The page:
“The scariest moment is always just before you start. After that, things can only get better.” Stephen King
Do you have daily problems with your writing? Are you afraid that your sentences don’t read right, that your paragraph doesn’t sound right, and that the structure doesn’t feel right?
As a writer I am afraid that I might not be able to totally convey the message I wish to convey. My biggest hurdle no matter how long I’ve been doing this is to try to communicate as clearly and fully as possible. Especially when it comes to physical description. I can’t describe a scene as it appears. I have to feel connected to it somehow. For example if I enter a room I can’t seem to feel anything or see anything unless I’ve had a certain emotional link with that room. Oh, am I so glad that the days of colorful prose are over. If I were given a task of describing a scene using long passages of description, heavily larded with adjectives and adverbs, I would definitely fail.
John Cheever once wrote:
“I perused most of James when I was eighteen and was intoxicated by the innuendoes, the circumlocutions, the pools of light and the high-flown speeches delivered at dusk. Five years ago I bought the complete works and settled down to read it again. It was appalling. I could not imagine why he had spent so much time rigging the scenery, arranging the flowers and brewing the tea. I could hear his heavy breathing behind the walls of all those so wonderfully beautiful rooms. I felt as if I were caught at some unsuitable occupation….”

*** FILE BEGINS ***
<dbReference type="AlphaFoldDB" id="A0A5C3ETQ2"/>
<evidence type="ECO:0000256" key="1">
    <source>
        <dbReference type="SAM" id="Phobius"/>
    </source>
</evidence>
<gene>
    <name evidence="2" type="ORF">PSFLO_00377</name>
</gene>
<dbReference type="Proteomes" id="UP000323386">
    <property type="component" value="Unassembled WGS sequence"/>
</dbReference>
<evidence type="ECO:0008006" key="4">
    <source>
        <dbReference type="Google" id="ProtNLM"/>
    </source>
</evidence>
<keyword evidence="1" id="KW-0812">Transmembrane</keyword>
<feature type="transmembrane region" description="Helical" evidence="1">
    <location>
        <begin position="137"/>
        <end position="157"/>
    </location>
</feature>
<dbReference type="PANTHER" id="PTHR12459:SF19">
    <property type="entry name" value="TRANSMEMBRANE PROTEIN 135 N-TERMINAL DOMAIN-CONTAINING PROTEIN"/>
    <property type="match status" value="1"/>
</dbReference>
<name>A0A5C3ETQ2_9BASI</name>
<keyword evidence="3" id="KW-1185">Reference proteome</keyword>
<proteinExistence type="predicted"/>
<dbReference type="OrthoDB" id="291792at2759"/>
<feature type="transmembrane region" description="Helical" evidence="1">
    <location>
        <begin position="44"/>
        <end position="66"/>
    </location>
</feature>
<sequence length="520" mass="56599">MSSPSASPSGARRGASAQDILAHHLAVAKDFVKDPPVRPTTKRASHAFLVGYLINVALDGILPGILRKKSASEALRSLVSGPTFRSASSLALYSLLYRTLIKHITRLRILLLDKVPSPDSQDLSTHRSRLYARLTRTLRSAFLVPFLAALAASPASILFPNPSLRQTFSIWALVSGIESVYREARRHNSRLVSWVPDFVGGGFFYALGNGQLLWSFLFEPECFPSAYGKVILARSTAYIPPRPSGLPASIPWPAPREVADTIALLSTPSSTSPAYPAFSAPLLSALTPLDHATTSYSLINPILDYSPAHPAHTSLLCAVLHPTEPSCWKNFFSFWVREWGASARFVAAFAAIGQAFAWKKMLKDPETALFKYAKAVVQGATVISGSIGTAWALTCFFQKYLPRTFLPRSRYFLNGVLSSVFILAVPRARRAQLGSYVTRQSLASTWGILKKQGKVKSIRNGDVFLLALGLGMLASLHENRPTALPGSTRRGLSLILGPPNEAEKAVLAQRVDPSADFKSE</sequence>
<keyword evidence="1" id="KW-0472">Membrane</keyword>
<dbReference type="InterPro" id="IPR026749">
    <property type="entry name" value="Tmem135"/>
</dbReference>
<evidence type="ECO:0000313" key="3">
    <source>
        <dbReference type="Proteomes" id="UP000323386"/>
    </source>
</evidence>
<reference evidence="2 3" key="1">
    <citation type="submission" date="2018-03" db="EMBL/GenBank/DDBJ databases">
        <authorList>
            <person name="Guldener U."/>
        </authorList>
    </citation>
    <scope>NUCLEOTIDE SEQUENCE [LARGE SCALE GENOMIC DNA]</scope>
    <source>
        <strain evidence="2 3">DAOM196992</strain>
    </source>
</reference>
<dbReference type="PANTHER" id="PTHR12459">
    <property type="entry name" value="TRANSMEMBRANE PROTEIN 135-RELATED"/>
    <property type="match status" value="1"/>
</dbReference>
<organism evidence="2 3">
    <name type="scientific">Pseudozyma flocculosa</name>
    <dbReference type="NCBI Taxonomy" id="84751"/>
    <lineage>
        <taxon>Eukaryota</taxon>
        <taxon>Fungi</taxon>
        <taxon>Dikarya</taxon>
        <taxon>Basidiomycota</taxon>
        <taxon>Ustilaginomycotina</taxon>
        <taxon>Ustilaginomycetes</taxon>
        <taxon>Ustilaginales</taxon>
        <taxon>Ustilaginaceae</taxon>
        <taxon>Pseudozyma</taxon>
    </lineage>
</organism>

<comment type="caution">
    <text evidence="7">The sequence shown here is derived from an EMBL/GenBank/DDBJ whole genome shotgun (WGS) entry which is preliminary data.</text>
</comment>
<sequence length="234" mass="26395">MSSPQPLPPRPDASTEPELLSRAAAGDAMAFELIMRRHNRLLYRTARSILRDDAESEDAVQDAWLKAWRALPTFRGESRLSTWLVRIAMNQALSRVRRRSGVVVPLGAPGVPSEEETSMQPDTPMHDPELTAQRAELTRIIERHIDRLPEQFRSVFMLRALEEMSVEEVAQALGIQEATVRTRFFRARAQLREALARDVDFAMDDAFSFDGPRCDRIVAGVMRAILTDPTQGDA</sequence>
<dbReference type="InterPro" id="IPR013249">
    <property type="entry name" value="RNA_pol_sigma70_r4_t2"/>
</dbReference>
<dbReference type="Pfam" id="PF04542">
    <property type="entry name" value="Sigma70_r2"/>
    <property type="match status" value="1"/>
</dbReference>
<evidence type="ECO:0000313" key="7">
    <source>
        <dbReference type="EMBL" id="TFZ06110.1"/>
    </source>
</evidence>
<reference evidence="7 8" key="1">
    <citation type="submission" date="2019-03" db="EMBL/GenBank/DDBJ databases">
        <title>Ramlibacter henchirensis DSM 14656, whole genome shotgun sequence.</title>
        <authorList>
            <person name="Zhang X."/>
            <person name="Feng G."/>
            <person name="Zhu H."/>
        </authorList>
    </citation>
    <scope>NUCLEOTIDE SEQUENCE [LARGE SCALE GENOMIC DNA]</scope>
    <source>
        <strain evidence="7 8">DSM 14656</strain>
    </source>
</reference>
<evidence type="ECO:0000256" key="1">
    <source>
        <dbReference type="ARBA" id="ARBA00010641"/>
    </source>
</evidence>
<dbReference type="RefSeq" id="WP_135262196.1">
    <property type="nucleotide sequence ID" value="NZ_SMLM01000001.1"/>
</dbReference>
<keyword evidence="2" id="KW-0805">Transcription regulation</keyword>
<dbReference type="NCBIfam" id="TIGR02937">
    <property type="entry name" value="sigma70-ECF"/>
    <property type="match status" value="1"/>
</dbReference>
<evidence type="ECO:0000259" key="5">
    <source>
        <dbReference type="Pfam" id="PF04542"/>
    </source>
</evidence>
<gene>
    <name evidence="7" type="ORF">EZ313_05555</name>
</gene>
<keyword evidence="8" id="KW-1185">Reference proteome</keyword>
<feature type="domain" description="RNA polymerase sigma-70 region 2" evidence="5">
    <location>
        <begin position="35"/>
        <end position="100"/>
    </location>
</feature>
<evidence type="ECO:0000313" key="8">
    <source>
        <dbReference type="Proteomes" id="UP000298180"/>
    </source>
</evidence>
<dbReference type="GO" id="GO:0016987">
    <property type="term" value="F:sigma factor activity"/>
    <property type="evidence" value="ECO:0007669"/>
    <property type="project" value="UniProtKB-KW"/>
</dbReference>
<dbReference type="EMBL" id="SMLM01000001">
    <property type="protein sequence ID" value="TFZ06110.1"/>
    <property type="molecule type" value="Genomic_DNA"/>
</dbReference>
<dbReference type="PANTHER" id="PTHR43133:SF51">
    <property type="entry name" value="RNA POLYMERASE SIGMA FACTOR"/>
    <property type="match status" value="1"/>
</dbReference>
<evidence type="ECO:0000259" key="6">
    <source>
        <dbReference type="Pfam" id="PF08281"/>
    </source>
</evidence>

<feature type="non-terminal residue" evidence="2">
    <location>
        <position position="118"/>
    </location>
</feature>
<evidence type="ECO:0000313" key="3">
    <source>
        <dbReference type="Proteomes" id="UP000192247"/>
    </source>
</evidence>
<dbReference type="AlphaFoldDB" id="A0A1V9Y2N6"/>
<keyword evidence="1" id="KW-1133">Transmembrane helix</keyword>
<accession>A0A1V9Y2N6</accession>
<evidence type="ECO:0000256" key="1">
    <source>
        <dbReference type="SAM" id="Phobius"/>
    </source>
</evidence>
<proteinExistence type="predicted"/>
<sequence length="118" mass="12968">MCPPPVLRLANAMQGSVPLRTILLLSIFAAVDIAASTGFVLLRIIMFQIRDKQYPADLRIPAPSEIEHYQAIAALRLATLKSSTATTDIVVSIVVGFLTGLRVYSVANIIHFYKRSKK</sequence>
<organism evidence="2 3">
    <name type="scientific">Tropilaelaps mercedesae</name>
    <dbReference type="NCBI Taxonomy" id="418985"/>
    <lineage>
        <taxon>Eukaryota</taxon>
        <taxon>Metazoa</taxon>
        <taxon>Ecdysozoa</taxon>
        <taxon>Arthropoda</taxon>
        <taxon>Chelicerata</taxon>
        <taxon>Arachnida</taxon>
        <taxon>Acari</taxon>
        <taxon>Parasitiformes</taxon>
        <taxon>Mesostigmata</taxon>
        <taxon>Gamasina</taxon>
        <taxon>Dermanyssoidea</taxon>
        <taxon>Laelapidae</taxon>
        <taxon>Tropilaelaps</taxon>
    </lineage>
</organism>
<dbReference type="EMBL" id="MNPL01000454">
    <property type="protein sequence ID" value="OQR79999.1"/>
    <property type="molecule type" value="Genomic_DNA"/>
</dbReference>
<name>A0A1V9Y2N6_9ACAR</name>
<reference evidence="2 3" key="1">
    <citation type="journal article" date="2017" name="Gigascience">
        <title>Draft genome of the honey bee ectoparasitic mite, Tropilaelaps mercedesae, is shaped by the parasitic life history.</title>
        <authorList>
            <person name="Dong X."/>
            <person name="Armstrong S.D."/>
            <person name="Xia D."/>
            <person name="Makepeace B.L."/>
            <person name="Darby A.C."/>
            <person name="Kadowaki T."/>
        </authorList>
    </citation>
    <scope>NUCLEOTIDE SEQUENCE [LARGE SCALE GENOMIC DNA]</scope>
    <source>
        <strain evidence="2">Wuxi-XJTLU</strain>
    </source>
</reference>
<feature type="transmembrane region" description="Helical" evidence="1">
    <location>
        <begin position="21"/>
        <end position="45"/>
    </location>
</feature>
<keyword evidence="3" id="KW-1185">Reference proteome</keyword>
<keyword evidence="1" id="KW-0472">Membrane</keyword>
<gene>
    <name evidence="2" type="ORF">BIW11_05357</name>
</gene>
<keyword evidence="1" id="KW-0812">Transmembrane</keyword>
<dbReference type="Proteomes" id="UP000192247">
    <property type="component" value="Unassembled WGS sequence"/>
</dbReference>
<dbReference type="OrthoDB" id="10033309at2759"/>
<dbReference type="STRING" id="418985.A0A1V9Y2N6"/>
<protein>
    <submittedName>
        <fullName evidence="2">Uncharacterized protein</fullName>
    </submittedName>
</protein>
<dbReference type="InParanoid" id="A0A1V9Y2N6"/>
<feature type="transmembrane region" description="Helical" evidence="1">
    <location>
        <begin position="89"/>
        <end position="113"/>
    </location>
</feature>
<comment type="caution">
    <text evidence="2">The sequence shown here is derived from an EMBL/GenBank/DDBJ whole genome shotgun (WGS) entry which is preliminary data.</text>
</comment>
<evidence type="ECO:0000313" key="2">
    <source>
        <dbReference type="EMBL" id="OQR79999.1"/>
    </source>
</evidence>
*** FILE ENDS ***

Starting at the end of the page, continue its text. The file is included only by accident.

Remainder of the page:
Even now, while I write, I look out from my window and I see a leafless tree, and cars covered in ice parked on both sides of the street. However, the moment I see one of my neighbors walking towards his car, a story starts developing in my head. Is he in a hurry? Does he look worried? What is going on in his life? Etc. For me if there’s no drama, no action, no emotional involvement, there’s no story.
Years ago while discussing my fears of writing with my then tutor I expressed to him my difficulty with physical descriptions. Here’s what he said:
“Description can be difficult. Practice with exercises. Take a room or a view and try writing a brief paragraph describing it. Take important details (such as the smells and colors in that place) and use them to weave an evocative description.”
Perhaps the best recommendation for beginning writers is made by Anthony Burgess:
“What I often do nowadays when I have to, say, describe a room, is take a page of a dictionary, any page at all, and see if with the words suggested by that one page in the dictionary I can build up a room, build up a scene. This is the kind of puzzle that interests me, keeps me going, and it will even suggest how to describe a girl’s hair, at least some of it will come, but I must keep to that page. I even did it in the novel I wrote called MF. There’s a description of a hotel vestibule whose properties are derived from page 167 in W.J. Wilkinson’s Malay English Dictionary. Nobody has noticed this. The thing you see, it suggests what pictures are on the wall, what color somebody’s wearing, and as most things in life are arbitrary anyway, you’re not doing anything naughty, you’re really normally doing what nature does, you’re just making an entity out of elements. I do recommend it to young writers.”